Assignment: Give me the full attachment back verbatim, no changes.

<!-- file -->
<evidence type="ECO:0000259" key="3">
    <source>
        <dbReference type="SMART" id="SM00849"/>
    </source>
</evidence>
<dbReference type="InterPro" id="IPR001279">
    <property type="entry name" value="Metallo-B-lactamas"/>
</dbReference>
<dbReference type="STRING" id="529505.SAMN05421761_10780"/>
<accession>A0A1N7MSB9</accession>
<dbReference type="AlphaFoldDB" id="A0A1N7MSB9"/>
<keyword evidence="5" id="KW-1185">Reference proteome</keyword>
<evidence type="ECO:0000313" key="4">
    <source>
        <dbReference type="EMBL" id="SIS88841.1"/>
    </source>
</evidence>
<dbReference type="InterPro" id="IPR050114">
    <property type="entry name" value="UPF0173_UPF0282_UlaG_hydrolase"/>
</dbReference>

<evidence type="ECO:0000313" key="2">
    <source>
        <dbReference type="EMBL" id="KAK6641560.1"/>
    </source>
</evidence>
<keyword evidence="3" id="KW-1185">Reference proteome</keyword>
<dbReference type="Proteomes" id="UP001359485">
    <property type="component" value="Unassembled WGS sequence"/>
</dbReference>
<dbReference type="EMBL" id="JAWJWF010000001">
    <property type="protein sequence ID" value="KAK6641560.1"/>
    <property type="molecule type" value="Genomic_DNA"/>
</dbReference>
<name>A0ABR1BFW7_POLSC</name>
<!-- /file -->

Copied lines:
<evidence type="ECO:0000259" key="3">
    <source>
        <dbReference type="SMART" id="SM00849"/>
    </source>
</evidence>
<dbReference type="InterPro" id="IPR001279">
    <property type="entry name" value="Metallo-B-lactamas"/>
</dbReference>
<dbReference type="STRING" id="529505.SAMN05421761_10780"/>
<accession>A0A1N7MSB9</accession>
<dbReference type="AlphaFoldDB" id="A0A1N7MSB9"/>
<keyword evidence="5" id="KW-1185">Reference proteome</keyword>
<evidence type="ECO:0000313" key="4">
    <source>
        <dbReference type="EMBL" id="SIS88841.1"/>
    </source>
</evidence>
<dbReference type="InterPro" id="IPR050114">
    <property type="entry name" value="UPF0173_UPF0282_UlaG_hydrolase"/>
</dbReference>

<evidence type="ECO:0000313" key="2">
    <source>
        <dbReference type="EMBL" id="KAK6641560.1"/>
    </source>
</evidence>
<keyword evidence="3" id="KW-1185">Reference proteome</keyword>
<dbReference type="Proteomes" id="UP001359485">
    <property type="component" value="Unassembled WGS sequence"/>
</dbReference>
<dbReference type="EMBL" id="JAWJWF010000001">
    <property type="protein sequence ID" value="KAK6641560.1"/>
    <property type="molecule type" value="Genomic_DNA"/>
</dbReference>
<name>A0ABR1BFW7_POLSC</name>